No at-home testing for the flu yet

Most of us are used to a certain routine by now for when we feel sick. If we feel a little feverish, or start coughing, we reach for an at-home testing kit that tells us, with a quick nasal swab and after 15 minutes, if we have COVID-19. The tests are easy to use, and for now, paid for by insurance if you’ve got it. If you don’t have insurance, you can still get the kits for free from some community health centers.

If the test shows that you’re positive, you know to stay home and mask up, and ask your doctor about taking antiviral medications that can minimize the symptoms and keep you from getting seriously ill. If you’re a parent and testing your kids, the kits can signal when to keep them at home from school.

So why don’t we have the same self-tests for other common illnesses that spread during the colder months — such as flu and RSV? Each year flu leads to between 300,000 and 800,000 hospitalizations in the U.S., while RSV sends up to 80,000 young children under five years old to the hospital annually.

While convenient, the medical community and the Food and Drug Administration (FDA) up to now weren’t convinced that people could reliably test themselves at home for things like flu. Decades earlier, it was the same issue with home pregnancy test kits. Ultimately, regulators decided that the level of uncertainty was an acceptable tradeoff for arming women with knowledge about their pregnancy status and over-the-counter tests became available in 1978.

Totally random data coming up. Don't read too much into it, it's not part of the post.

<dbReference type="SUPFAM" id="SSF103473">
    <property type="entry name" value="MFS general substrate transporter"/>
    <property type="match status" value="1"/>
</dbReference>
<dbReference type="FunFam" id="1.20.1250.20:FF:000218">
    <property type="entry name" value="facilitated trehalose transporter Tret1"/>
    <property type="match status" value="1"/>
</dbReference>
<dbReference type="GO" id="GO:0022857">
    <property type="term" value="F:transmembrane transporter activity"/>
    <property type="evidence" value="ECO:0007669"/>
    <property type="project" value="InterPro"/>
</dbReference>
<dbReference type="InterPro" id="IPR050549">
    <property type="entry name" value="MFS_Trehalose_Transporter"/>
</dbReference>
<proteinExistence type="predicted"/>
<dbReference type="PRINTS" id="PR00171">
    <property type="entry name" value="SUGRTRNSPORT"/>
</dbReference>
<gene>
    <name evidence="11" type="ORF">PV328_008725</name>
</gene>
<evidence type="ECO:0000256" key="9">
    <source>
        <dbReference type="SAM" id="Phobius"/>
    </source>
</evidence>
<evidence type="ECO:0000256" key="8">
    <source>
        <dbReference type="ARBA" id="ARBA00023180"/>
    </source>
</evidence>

With similar reasoning, and this time driven by the urgent need during the pandemic to limit the spread of SARS-CoV-2, the FDA authorized the first at-home rapid tests for COVID-19 in spring 2020. Millions of people have since tested themselves or their children, without a medical professional, effectively and responsibly.

Studies conducted on at-home COVID-19 tests showed that people don’t need a medical degree to insert a swab up their nose, swirl it around, and then insert the swab in a pre-made solution and read the resulting lines.

In fact, that technology is essentially the same one that doctors and nurses use in doctors’ offices, emergency rooms and health centers to test for influenza, RSV, and strep.  The reason they don’t yet has to do with a number of factors, from cultural bias to the economics of the flu-testing market. The medical community has historically been reluctant to entrust self-tests in the hands of the public.

To date, another reason at-home tests for viruses like influenza haven’t filled pharmacy shelves has been the relatively low demand for them. Most doctors don’t order flu tests for every patient who complains of fever and fatigue during flu season. They make an educated guess based on their patients’ symptoms that with influenza viruses circulating widely during the winter months, those people most likely have the flu — and most treatments, such as Tamiflu, are relatively safe but need to be started as soon as possible after symptoms appear in order to be effective.  Most people with flu-like symptoms would assume they have the flu and wouldn’t feel the need to test themselves to confirm that.

But COVID-19 changed that. Since COVID-19 causes similar symptoms to flu of fever, muscle aches and fatigue, doctors can no longer safely assume their patients are infected with influenza. Now, it’s important to distinguish the two infections because they have different antiviral treatments. Having self-tests for influenza as well as SARS-CoV-2 would help to differentiate them and get people started on the right medications for their respective infections more quickly.

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